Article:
Cybersecurity and the Department of Justice
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Cybersecurity and the Department of Justice. Vincent A. Citro, Assistant United States Attorney July 9-10, 2014. Unclassified – For Public Use.

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Cybersecurity and the Department of Justice

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Cybersecurity and the department of justice

Cybersecurity and the Department of Justice

Vincent A. Citro,

Assistant United States Attorney

July 9-10, 2014

Unclassified – For Public Use


Cybersecurity and the department of justice

“We know foreign countries and companies swipe our corporate secrets. Now our enemies are also seeking the ability to sabotage our power grid, our financial institutions, our air traffic control systems.”

President Barack Obama, State of the Union (Feb. 12, 2013)

“Increasingly, U.S. businesses are speaking out about their serious concerns about sophisticated, targeted theft of confidential business information and proprietary technologies through cyber intrusions emanating from China on an unprecedented scale.”

National Security Adviser Thomas E. Donilon (Mar .11, 2013)

“We are also clear-eyed about the challenges in cyber. The United States has expressed our concerns about the growing threat of cyber intrusions, some of which appear to be tied to the Chinese government and military.”

Secretary of Defense Chuck Hagel (June 1, 2013)

Ambition to penetrate industrial control systems (SCADA) or otherwise to damage or destroy data or systems.

Saudi Aramco, RasGas, South Korea

DDOS attacks against the financial sector

Terrorists and other extremists deface websites, harass, recruit, and fundraise.

Syrian Electronic Army

Tunisian Cyber Army


Cybersecurity and the department of justice

Banks Continue

to Suffer Attacks

Gov’t Warns of More Attacks

President Issues

Cybersecurity Order

More Companies Report Cyber Attacks

New York Times

Accuses China of Hacking

Credit Cards Stolen

ECONOMIC ESPIONAGE


Today s cyber threats

Today’s Cyber Threats

  • Malicious activity by hacktivists

  • Financial crimes and other frauds

  • Website defacements

  • Theft of confidential business information and proprietary technology

  • Denial of service (DDOS) attacks

  • Destruction of information and systems


What the usg is doing

What the USG is Doing

  • E.O. 13636, Improving Critical Infrastructure Cybersecurity (2013), http://wh.gov/dbX5

    • Share information about cyber threats, including with the private sector

    • Expand cyber security services for critical infrastructure beyond the U.S. defense industrial base

    • Directs the National Institute of Standards and Technology to establish standards to improve cyber security


Cybersecurity and the department of justice

National Security Cyber Specialist Network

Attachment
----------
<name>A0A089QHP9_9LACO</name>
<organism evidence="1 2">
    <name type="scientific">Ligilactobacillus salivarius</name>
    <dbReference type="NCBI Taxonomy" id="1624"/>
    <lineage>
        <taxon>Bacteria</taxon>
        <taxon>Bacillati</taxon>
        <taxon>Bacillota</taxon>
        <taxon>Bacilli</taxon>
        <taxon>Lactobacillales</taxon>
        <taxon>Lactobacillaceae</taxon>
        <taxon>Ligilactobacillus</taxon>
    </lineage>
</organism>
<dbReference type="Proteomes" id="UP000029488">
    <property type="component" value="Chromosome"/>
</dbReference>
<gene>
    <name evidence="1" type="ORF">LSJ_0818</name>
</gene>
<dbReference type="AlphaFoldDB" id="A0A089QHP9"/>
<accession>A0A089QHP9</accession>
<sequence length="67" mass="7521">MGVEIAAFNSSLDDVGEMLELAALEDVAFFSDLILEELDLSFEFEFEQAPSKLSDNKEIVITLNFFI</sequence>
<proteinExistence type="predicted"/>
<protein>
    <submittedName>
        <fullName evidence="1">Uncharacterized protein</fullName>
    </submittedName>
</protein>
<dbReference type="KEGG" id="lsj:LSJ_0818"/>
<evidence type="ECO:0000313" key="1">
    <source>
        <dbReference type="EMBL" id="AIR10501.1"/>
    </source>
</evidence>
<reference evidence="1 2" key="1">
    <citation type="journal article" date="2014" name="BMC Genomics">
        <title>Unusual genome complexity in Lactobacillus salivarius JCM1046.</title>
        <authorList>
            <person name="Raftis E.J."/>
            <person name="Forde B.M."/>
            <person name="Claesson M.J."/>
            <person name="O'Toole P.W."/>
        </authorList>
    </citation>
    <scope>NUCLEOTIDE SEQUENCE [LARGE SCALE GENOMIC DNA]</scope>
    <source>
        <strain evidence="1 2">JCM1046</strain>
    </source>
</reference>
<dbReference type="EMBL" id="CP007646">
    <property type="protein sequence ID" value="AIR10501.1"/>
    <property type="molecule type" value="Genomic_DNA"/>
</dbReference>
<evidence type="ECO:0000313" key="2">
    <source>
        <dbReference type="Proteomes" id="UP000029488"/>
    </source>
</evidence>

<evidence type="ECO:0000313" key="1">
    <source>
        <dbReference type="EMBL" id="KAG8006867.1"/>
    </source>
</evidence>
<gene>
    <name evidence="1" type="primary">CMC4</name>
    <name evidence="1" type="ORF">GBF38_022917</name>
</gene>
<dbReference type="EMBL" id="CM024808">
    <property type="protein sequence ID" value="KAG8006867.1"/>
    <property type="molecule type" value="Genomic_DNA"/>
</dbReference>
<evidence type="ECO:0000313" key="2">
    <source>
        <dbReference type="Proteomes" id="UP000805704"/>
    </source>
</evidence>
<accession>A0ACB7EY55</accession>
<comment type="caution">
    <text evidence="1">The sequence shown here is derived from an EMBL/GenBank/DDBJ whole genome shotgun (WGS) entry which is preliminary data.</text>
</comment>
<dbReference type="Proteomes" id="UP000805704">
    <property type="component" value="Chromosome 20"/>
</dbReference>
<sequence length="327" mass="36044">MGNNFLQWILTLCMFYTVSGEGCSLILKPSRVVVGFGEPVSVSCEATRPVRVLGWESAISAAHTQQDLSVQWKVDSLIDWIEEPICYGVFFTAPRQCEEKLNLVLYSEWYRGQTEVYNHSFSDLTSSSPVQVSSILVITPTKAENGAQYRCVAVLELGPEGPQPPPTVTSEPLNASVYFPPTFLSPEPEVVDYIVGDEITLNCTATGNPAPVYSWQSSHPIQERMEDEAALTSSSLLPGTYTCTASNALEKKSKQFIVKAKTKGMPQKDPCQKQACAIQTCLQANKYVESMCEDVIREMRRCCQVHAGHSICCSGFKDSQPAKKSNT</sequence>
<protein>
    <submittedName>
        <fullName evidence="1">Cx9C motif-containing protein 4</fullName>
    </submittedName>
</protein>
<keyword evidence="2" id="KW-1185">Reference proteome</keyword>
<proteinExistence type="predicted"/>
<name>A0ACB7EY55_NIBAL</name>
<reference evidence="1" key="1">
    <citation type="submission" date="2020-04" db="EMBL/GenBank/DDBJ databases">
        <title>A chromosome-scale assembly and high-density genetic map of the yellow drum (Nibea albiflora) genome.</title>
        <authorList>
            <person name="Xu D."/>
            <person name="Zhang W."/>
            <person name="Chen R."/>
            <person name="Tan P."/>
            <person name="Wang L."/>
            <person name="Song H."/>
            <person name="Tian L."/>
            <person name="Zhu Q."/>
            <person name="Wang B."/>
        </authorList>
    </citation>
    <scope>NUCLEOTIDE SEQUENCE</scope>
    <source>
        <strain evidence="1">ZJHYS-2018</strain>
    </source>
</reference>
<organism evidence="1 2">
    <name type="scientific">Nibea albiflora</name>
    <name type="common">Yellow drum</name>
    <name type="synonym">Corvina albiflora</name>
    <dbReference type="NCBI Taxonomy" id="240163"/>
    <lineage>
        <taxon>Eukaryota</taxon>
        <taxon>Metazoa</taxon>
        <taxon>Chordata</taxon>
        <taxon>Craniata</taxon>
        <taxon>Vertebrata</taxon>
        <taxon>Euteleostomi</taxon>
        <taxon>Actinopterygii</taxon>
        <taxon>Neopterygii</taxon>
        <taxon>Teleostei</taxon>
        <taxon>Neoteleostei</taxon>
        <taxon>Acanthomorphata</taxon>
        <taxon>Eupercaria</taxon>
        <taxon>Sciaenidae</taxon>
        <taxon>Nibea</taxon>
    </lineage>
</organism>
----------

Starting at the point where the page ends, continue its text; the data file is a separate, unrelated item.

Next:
Cybersecurity and the department of justice

to combat cyber attacks,

we need to work

together


Cybersecurity and the department of justice

no intrusion is

to report

too small


We will work to minimize

we will work to minimize

CRIME SCENE DO NOT CROSS CRIME SCENE DO NOT CROSS CRIME SCENE DO

CRIME SCENE DO NOT CROSS CRIME SCENE DO NOT

CRIME SCENE DO NOT CROSS CRIME SCENE DO

CRIME SCENE DO NOT CROSS CRIME SCENE DO NOT CROSS CRIME SCENE DO

CRIME SCENE DO NOT CROSS CRIME SCENE DO NOT CROSS CRIME SCENE DO

time and resources

required to report intrusions


Cybersecurity and the department of justice

in return, we will

share information

Private

Sector

U.S.

Government

when we can


Cybersecurity and the department of justice

disclosing an intrusion

to customers

or the public

may affect an

ongoing investigation


Cybersecurity and the department of justice

criminal prosecution

is a

powerful,

long-term

tool

for combating intrusions


What you can do today

What You Can Do Today

  • Prepare for the worst—hope for the best

  • Organize a crisis-response team within the company

  • Participate in information sharing organizations, like InfraGard or the Electronic Crimes Task Forces

  • Use modern network defense best practices


Cyber incident preparation

Cyber Incident Preparation

  • Know your legal agreements with users and partner companies

  • Make sure your IT staff and managing partners are talking regularly

  • Segment your networks (e.g., finance vs. HR/payroll vs. operations)

  • Segment your authentication (e.g., two-factor authentication)

  • Carefully consider the tradeoff between security and productivity

  • Remember: Any network link is a potential intrusion vector

  • Have at least 2 to 3 IT staff members trained in cyber incident response

  • Contact law enforcement as soon as an intrusion is identified


Cyber incident response

Cyber Incident Response

  • Point of contact for legal, technical (IT), and project management

  • Copies of banners/ computer use agreements

  • Employee handbook, other corporate policies

  • Network topography maps

  • Internal and external IP address and host lists

  • List of network devices (switches, routers, other devices)

  • Incident logs (e.g., security, host, IDS/IPS, web, database, network)

  • Archived network traffic

  • Forensic images of compromised hosts (live memory captures)

  • Physical access logs (video cameras, key cards, TFA devices)


Cybersecurity and the department of justice

Questions?

[email protected]

(407) 648-7555


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